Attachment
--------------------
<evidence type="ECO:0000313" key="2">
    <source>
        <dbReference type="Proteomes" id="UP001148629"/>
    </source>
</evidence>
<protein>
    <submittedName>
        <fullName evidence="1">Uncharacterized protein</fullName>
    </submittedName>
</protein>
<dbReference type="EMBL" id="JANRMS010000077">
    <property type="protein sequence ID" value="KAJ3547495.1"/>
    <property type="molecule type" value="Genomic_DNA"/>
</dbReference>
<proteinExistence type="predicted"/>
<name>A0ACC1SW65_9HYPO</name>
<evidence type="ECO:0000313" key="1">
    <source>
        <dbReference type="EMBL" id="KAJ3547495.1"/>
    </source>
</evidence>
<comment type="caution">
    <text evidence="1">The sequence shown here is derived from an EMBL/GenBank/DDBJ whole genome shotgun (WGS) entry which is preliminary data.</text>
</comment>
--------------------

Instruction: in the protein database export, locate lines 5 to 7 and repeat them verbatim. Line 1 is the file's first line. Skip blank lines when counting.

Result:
</evidence>
<protein>
    <submittedName>